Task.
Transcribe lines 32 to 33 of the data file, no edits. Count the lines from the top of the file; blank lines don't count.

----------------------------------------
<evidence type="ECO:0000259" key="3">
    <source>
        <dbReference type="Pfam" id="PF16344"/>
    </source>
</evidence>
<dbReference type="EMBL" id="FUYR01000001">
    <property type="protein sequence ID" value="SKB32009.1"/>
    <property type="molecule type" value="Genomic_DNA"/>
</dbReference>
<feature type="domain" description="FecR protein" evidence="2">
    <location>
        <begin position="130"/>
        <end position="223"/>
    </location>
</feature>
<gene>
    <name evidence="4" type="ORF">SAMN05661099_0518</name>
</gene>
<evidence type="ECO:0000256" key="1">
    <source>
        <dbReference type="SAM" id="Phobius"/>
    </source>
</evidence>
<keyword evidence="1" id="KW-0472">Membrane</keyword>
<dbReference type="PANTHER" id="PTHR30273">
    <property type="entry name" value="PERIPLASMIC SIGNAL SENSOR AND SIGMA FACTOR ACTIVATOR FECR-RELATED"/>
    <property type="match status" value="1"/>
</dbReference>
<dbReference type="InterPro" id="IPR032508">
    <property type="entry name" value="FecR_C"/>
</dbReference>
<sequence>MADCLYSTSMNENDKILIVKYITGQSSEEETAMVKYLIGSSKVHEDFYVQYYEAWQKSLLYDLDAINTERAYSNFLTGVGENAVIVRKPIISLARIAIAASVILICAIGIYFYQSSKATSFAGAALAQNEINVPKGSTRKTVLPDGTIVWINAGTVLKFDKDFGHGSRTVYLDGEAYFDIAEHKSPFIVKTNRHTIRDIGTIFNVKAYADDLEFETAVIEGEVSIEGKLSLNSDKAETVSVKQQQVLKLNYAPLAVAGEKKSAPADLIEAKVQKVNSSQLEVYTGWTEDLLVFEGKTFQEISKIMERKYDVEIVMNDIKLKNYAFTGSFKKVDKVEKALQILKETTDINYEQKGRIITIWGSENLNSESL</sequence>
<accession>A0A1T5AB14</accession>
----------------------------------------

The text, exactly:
<sequence>MADCLYSTSMNENDKILIVKYITGQSSEEETAMVKYLIGSSKVHEDFYVQYYEAWQKSLLYDLDAINTERAYSNFLTGVGENAVIVRKPIISLARIAIAASVILICAIGIYFYQSSKATSFAGAALAQNEINVPKGSTRKTVLPDGTIVWINAGTVLKFDKDFGHGSRTVYLDGEAYFDIAEHKSPFIVKTNRHTIRDIGTIFNVKAYADDLEFETAVIEGEVSIEGKLSLNSDKAETVSVKQQQVLKLNYAPLAVAGEKKSAPADLIEAKVQKVNSSQLEVYTGWTEDLLVFEGKTFQEISKIMERKYDVEIVMNDIKLKNYAFTGSFKKVDKVEKALQILKETTDINYEQKGRIITIWGSENLNSESL</sequence>
<accession>A0A1T5AB14</accession>